As one looks out over the public policy landscape in the midst of a seemingly out-of-control pandemic, it is easy to feel powerless and distressed at the direction of the country’s drift.
As the pandemic continues, it has not only been mismanaged into the worst and deadliest public health disaster in over a century but also has crippled the very spirit of the USA. With nearly 40 million unemployed we are in depression mode. American youth already lost a portion of the academic year 2019-20 with no apparent plan for making up the loss. Now, we head into academic year 2020-21 with the likelihood that students in grades K through college will lose at least a portion of the coming year as local governments, parents and teachers argue “safety” versus actual classroom instruction—be it in our vast unused brick and mortar buildings or yet unproven, part-time “virtual learning.” Our youth take the brunt of this publicly mismanaged disaster. How will we make it up to them? Now the White House is starting to dismantle one public service (besides defense) that has worked through the pandemic—the U.S. Postal Service, 500,000 men and women who keep on delivering mail to our doors.
Is there any ray of hope on this dismal horizon? Yes. The most obvious one is November 3, the day we get to change the incumbent in the White House, elect new Congressmen and women and one third of our U.S. Senators. Another tremendous ray of hope, also on November 3—is the opportunity to vote on Virginia’s constitutional amendment to end the practice of gerrymandering. As Congressman Don Beyer says, “this amendment is an enormous improvement on the undemocratic system Virginia has had for centuries.”
A constitutional amendment cannot be easily undone by legislators tempted to return to their old ways of carving up districts by packing them with voters of their own party and persuasion. This amendment is the product of a great deal of work and public pressure to transfer the power to draw districts (Congressional and Virginia legislative ones) from an opaque one controlled by majority legislators to a redistricting commission composed of 8 bipartisan legislators (4 from each party) and 8 independently selected citizens operating openly in public. The amendment was passed by both the Virginia Senate and House of Delegates twice, in two different legislative sessions. In 2019, the amendment sailed through the Senate by a vote of 40 to 0 and the House 83 to 15—at the time the Republicans held a slight majority in both houses. In 2020, now with Democratic majorities in both houses, the amendment passed 38 to 2 in the Senate and a closer 54 to 46 vote in the House. Also, during the 2020 legislative session, the House and Senate both passed accompanying enabling legislation for the redistricting criteria to which both congressional and state legislative districts must adhere. The criteria include, inter alia, that districts be compact, composed of contiguous territory, preserve communities of interest, give racial and language minorities an equal opportunity to participate in the political process and …not dilute or diminish their ability to elect candidates of choice either alone or in coalition with others, and several other vital protections.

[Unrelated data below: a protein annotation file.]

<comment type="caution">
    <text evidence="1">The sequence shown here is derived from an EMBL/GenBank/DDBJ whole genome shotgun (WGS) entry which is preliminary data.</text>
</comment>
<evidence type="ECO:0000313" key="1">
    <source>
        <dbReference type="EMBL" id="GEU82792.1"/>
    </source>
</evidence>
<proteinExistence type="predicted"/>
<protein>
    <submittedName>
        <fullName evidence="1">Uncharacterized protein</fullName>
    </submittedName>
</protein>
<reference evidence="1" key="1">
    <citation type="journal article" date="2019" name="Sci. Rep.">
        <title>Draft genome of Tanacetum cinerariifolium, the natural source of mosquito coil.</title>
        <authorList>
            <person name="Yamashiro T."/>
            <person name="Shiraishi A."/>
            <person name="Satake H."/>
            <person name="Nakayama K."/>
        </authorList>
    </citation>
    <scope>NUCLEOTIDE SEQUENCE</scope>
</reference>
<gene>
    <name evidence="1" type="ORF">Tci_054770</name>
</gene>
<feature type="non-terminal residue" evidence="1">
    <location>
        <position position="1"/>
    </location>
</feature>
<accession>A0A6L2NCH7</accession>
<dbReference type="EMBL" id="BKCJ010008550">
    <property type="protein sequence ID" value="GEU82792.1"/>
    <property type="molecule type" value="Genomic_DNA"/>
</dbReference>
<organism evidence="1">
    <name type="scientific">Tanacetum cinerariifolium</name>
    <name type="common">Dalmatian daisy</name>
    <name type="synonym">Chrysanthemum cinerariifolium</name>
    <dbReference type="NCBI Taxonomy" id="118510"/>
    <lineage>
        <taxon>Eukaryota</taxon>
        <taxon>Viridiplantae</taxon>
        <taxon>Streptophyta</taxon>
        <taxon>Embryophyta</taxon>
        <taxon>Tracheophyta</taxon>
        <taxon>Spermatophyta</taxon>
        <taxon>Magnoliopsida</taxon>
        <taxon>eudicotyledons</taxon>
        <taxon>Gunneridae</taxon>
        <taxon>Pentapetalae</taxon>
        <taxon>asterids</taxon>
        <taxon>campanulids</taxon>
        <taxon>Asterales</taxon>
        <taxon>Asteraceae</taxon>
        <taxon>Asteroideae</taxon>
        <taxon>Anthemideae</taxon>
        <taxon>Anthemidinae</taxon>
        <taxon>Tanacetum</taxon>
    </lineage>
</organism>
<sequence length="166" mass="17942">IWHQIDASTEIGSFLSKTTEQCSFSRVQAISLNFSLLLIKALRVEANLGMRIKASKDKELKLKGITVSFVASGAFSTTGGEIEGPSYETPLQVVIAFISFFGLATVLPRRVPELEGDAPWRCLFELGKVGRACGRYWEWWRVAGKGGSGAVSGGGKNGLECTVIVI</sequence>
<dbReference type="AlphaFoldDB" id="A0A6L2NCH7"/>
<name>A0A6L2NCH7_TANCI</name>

This year, after the Democrats captured modest majorities in both houses, a group of Democrats in the House of Delegates seemed to get cold feet, suddenly deciding that maybe things should be left as they had been… i.e., now that they held the majority and would control the redistricting process. Still the House passed the amendment, although by a smaller margin. The Senate, however, again passed the amendment overwhelmingly, 38 to 2. Democratic Senate Majority Leader Dick Saslaw was quoted as saying, “The arguments against that [passage] were pure bullshit.”
Our own Delegate Ken Plum, the most senior delegate in the House, voted a firm YES both times and told me just a few days ago he still supports a YES vote on November 3, as does our longtime progressive Senator Janet Howell. The time to bring down the curtain on gerrymandering and restore fairness in Virginia redistricting has finally come. Now it is up to us on November 3. Please vote YES on November 3!